The Ize Have It

25 April 2013

10:05 AM

25 April 2013

10:05 AM

She divided us in life, she’s dividing us in death. Baroness Thatcher was so controversial that a single letter in a single word in the subtitle of a book that someone else has written about her and is being published after her funeral can get people’s backs up. Charles Moore’s biography is, according to its cover, ‘authorized’. Iain Dale isn’t happy (and I’m sure he’s not alone). ‘I am appalled,’ he writes on his blog, ‘that they have used the American spelling … It’s certainly not what she would have wanted and it grates. Penguin ought to remember its British roots.’

Good news, Iain – it turns out ‘-ize’ isn’t American after all. It’s as British as Yorkshire pudding and socks with sandals. Or rather it’s English, dating as it does from the time before Britain even existed. The first recorded example of ‘organize’, for instance, according to the Oxford English Dictionary, was in 1425. ‘Realize’ appeared in 1611. The earliest ‘-ise’ the OED can do you is 1755. Even the chap whose birthday we’ve been celebrating this week tended to favour ‘z’ over ‘s’: there’s ‘sympathized’ in The Comedy of Errors, ‘canonized’ in Henry VI Part II, while Othello talks of an ‘unauthorized kiss’. ‘Authorized’ was also used by Coleridge, John Ruskin, Samuel Johnson and Walter Scott.


It wasn’t until the early 1800s that ‘-ise’ really headed up the charts. By then Noah Webster was trying to standardise language over the pond, writing his massively influential American Dictionary of the English Language (1828). He plumped for ‘-ize’. Therefore some Brits, in the years since, have come to mistake it for a Yank import. When the z-version had a resurgence over here in the years before World War II, lots of our chaps argued against it, straining themselves purple to insist that ‘-ise’ was the correct – that is to say British – spelling. But to this day the Oxford University Press retain ‘-ize’ as their house style.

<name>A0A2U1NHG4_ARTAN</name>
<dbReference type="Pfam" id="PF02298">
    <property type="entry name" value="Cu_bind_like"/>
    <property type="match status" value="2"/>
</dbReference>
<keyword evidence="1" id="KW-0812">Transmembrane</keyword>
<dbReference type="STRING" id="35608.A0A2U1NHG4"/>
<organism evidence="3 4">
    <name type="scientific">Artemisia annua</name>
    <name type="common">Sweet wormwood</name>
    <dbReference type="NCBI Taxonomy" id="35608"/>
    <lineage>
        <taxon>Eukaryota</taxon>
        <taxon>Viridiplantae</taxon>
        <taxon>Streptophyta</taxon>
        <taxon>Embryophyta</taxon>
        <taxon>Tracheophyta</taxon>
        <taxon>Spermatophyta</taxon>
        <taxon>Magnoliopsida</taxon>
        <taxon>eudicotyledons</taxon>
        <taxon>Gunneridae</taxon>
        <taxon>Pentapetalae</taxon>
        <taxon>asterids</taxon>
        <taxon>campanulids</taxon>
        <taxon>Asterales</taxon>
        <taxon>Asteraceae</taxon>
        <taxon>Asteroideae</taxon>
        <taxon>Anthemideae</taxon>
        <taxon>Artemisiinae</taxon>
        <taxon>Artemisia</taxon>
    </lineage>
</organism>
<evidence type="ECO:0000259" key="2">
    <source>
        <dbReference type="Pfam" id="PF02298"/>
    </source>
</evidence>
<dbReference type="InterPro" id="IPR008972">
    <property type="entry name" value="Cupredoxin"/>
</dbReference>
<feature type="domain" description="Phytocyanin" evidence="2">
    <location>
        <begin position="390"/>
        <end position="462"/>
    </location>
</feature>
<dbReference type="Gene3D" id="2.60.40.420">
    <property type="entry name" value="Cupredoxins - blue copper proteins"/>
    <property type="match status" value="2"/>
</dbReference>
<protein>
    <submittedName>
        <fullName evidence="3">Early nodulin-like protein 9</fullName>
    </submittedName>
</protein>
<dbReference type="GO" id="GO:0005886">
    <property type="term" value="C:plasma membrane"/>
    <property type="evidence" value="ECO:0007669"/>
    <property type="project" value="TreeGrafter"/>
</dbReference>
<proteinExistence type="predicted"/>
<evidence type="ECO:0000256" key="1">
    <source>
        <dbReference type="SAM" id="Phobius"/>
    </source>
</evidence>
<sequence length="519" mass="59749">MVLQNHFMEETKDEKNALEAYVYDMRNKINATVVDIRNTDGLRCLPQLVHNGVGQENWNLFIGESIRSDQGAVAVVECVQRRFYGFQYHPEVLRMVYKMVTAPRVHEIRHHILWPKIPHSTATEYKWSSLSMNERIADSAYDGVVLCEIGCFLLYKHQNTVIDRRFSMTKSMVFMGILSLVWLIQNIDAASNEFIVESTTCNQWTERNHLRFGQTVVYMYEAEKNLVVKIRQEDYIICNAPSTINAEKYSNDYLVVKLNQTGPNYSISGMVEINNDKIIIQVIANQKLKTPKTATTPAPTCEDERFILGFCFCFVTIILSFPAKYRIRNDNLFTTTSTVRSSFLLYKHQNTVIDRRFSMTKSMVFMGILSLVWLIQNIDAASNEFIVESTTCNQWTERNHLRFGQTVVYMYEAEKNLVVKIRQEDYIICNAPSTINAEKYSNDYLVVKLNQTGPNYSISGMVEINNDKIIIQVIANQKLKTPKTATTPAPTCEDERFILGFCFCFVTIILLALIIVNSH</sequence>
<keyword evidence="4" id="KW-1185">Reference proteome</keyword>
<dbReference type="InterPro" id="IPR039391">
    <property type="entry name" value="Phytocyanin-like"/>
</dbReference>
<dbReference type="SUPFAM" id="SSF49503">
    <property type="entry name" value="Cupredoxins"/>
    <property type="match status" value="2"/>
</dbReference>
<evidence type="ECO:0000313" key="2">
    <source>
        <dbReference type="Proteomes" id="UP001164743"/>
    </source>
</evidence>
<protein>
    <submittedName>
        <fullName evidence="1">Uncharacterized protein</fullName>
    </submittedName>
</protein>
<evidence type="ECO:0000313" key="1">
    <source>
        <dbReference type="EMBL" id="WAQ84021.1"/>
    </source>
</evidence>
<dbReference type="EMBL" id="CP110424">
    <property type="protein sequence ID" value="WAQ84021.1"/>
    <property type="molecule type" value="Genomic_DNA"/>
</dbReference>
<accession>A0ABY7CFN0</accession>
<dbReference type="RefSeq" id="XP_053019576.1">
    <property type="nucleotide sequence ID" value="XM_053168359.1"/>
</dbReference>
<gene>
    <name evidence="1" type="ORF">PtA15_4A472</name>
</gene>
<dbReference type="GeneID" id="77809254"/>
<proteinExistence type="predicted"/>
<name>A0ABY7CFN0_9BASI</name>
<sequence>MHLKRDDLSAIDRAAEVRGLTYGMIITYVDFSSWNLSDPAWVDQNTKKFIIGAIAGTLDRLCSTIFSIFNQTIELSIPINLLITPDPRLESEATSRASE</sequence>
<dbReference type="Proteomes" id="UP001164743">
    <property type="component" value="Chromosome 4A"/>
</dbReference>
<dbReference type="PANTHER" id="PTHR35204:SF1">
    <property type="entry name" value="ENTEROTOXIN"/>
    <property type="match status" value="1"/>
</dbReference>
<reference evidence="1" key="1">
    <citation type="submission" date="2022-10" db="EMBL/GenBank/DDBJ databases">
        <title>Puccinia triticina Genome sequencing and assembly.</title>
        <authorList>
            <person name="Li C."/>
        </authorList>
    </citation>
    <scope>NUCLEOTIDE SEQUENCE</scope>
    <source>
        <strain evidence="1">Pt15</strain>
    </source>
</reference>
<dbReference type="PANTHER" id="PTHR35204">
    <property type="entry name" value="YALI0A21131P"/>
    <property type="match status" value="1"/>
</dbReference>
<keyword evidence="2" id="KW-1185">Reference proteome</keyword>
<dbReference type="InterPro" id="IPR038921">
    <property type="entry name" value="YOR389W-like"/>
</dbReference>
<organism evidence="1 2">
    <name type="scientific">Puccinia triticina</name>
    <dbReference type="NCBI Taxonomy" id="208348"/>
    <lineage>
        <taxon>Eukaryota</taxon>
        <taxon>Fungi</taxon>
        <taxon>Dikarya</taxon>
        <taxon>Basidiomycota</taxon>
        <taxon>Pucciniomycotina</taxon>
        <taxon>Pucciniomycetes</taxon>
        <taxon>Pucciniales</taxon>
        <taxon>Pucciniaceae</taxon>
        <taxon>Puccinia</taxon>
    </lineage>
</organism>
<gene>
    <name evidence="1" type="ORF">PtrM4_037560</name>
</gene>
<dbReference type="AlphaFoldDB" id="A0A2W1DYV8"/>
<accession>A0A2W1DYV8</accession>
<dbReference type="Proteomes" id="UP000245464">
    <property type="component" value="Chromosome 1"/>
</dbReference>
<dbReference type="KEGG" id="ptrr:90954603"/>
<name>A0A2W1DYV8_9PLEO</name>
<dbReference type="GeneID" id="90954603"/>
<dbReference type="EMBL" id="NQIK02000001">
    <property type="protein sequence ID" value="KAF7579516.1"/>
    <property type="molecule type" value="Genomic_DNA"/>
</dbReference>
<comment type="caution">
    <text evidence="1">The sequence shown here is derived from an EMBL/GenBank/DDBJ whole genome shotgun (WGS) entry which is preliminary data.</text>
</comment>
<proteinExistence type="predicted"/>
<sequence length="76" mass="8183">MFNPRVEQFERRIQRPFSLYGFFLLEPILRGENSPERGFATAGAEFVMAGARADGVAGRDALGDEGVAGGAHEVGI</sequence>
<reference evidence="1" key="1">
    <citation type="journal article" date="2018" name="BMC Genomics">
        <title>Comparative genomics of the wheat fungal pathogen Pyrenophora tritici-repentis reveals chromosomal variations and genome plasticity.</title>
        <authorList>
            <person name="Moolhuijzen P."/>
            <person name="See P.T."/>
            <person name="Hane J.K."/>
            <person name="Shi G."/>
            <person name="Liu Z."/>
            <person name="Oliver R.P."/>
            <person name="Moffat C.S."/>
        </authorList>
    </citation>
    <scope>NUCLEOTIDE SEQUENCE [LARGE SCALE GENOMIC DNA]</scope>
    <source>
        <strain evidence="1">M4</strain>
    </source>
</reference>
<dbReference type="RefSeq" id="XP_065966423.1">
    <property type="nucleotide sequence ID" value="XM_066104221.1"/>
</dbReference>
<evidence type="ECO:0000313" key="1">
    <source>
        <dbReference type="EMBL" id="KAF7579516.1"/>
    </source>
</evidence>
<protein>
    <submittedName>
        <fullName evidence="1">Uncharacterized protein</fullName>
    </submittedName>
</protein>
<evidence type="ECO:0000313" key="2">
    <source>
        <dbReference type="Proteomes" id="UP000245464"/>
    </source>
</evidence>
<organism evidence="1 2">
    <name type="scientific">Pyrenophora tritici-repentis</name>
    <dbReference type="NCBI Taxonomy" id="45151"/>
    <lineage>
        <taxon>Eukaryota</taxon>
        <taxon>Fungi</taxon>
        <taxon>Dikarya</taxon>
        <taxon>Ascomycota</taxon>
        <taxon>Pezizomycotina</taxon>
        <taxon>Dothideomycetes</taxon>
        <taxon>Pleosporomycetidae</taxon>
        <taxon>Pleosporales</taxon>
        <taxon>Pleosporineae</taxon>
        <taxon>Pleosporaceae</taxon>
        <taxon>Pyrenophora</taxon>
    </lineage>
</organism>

And if OUP aren’t convincing enough, I refer you to no less an authority than Susie Dent, who as Queen of Countdown’s Dictionary Corner is a figure nearly as intimidating as Thatcher herself. ‘I almost always choose “-ize”,’ she says. ‘It makes sense in etymological terms, because it corresponds to the Greek verb endings “-izo” and “-izein”. There’s no wrong and right: as long as you know when not to use “z” with the verbs that absolutely aren’t spelled that way – such as “excise”, for instance – then you can take your pick. But it’s definitely the case that “-ize” isn’t an Americanism: it started life in England well before any settlers crossed the Atlantic.’

So there we are. We can all relax. Anyway, even if “-ize” was an Americanism, it wouldn’t have bothered the Blessed Margaret: Special Relationship and all that. Just as long as there weren’t any French phrases in the book.

Join us for ‘An Evening with Charles Mooreon 7 May, where Andrew Neil will discuss the life of Baroness Thatcher with her official biographer, sharing his unique insights into this towering political figure of our times. Click here to book tickets.

Subscribe to The Spectator today for a quality of argument not found in any other publication. Get more Spectator for less – just £12 for 12 issues.

Show comments
  • a-h-campbell

    I hav (sic) always used -ize, tho from the “ex-colonies”. Its just mor sensible, using a z for the voiced sibilant, instead of an s for the unvoiced. Its a shame Webster didnt -ize the lot, Greek or otherwis(z)e. Spelling is for the users, not a memoriam for the deceased. It should be helping learners, not hindering them.

  • lansdowne8

    A great debate. Compton Mackenzie wrote in a 1949 re-issue of his 1913-14 novel, Sinister Street, that he had carefully altered for that edition certain words such as ‘civilise’, etc, from the former ‘civlize’,etc; found in earlier editions. It is a case of choice. Kenneth Clark, Lord of Civilisation’, spelled his title with a Latin ‘s’ rather than a Greek ‘z’ and his American publishers, suitably reverential, did not change his spelling when they printed their version of the book after the television series. But those were more civilised times. I have read somewhere that Charles Moore’s book was printed on American fonts. The late Lady T did her bit to make her country more Americanised.

  • Koenraad Elst

    As an Oxford sympathizer, I have always used what dictionaries call the Oxford spelling, not American but British (“labour organization”), as against what they call the Cambridge spelling (“-ise”). The strongest support for the latter will come from the ex-colonies, where generations of schoolchildren have never been exposed to anything but -ise.